twenty of the largest wildest rats the well stocked barns of Mowbray
Hall could afford. Their numbers, their squealing, their ferocity,
their attempts to escape, and the bounds they gave from side to side
struck the whole parsonage house community with a panic. The women
screamed; the rector foamed; the squire hallooed; and the men seized
bellows, poker, tongs, and every other weapon or missile that was at
hand. The uproar was universal, and the Squire never before or after
felt himself so great a hero! The death of the fox itself was unequal
to it!

This was but the first act of the farce, the catastrophe of which
had something in it of a more tragical cast. Servants partake of the
prejudices of their masters, and the whole parsonage-house, young and
old, male and female, felt itself insulted. No sooner therefore were
the rats discomfited than the rector, summoning all his magisterial
and orthodox dignity, commanded the Squire and his troop to depart.
Despising the mandate, Magog Mowbray continued his exultations and
coarse sarcasms; and, Oh frailty of human nature! the man of God
forgot the peaceful precepts of his divine mission, and gave the
signal for a general assault. Nay he himself, so unruly are the hands
and feet even of a parson in a passion, was one of the most eager
combatants. Age itself could not bind his arms.

The battle raged, fierce and dreadful, for sometime in the hall: but
heroism soon found it wanted elbow-room, and the two armies by mutual
consent sallied forth. Numbers were in our favour, for the very maids,
armed with mop-handles, broomsticks, and rolling pins, acted like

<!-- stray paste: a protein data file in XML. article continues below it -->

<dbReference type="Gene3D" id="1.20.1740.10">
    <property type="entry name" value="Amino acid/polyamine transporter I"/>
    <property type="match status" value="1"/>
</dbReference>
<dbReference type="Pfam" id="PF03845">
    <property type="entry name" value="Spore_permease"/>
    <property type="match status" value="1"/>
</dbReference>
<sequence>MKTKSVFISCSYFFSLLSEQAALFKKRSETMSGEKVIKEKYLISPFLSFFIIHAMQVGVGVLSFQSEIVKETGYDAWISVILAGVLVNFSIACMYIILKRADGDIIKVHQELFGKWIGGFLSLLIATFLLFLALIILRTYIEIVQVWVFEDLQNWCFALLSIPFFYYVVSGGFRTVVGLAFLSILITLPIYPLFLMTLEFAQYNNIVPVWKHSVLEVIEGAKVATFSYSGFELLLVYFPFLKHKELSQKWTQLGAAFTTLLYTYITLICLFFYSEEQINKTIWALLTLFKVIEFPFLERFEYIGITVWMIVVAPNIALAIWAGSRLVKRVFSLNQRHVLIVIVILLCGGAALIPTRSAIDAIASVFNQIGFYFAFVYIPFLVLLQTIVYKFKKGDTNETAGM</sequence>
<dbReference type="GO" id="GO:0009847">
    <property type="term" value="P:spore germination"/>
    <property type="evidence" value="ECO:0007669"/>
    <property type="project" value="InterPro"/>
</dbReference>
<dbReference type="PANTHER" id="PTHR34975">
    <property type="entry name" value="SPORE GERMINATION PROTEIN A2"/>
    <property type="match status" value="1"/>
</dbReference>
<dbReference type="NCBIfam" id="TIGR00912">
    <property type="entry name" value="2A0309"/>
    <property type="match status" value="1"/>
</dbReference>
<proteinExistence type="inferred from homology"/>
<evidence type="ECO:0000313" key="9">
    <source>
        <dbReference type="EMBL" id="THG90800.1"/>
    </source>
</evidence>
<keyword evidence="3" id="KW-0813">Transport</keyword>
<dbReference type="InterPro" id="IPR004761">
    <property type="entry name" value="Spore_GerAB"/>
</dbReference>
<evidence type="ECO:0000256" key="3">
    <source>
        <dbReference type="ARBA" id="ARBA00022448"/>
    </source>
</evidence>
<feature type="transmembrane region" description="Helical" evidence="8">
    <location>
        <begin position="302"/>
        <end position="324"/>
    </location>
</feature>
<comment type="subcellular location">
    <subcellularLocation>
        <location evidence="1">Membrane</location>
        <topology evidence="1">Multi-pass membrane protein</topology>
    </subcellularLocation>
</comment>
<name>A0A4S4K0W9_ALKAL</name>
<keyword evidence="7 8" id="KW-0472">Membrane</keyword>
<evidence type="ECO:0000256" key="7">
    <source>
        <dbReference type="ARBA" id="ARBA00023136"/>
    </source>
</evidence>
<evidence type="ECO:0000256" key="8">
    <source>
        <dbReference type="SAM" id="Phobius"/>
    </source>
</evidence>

Amazons. I was far from idle, for I had singled out my foe. Hector,
whose courage example had enflamed to a very unruly height, had even
dared to begin the attack; and I was no less alert in opposition. But
though he was Hector, I as it happened was Achilles, and bestowed my
wrath upon him most unsparingly. In fine, valour, victory, and right,
were for once united, and we very fairly put the Squire, his heir, his
ratcatcher, and his beef-eaters to flight.

The rector, dreading a second attack from the enemy, began to fortify
his castle, provide ammunition, and arrange his troops. I acted as his
aide-de-camp, burning to be myself commander in chief. But the caution
was superfluous: the Squire, like his son, was rather revengeful than
valorous, and returned no more to the field.

In the parish however the fortune of the day might be said to wear a
very different face, for there was not a farmer who did not triumph at
the tythe in kind, which had been paid to the rector; and it became a
general threat to sweep the parish of moles, weazles, stoats, polecats
and vermin of every species, and tenant the rectory with them, if any
thing more was heard on the subject of tythes. Neither did detraction
forget to remind the rector of his age, and how shameful it was for
a man with one foot in the grave to quarrel with and rob the poor
farmers, whom he was hired to guide, console, and love. The poor
farmers forgot that, in the eye of the law, the robbery was theirs;
and the rector forgot that in the eye of justice and common sense, he
had already more than enough. The framers of the law too forgot that
to hire a man to love a whole parish is but a blundering kind of a
mode. But such mistakes are daily made.


_Different accounts of the battle: Olivia offended: Legal
distinctions, and law-suits commenced_

The rumours of the village soon made it apparent that the history of
the battle royal, as given by the vanquished party, like many other
histories, deviated in various particulars from the strict truth.
Thus the Squire asserted that he and his myrmidons quitted the field
victoriously, drums beating and colours flying; after having driven
the enemy back into their citadel and strong holds, out of which they
durst not peep: and to the truth of what the Squire asserted his
trusty adherents made it a case of conscience to swear.

Encouraged by so good an example, Hector vaunted loudly of his own
high feats of arms; and by his narration made it appear, not only how
much he had the best of the battle with me, but that it was by kicking
him when up, kneeing him when down, striking him when rising, and
other such like cowardly foul and malicious acts, that he brought home
such a quantity of bruises (of which with all his valour he bitterly
complained) together with a pair of black eyes.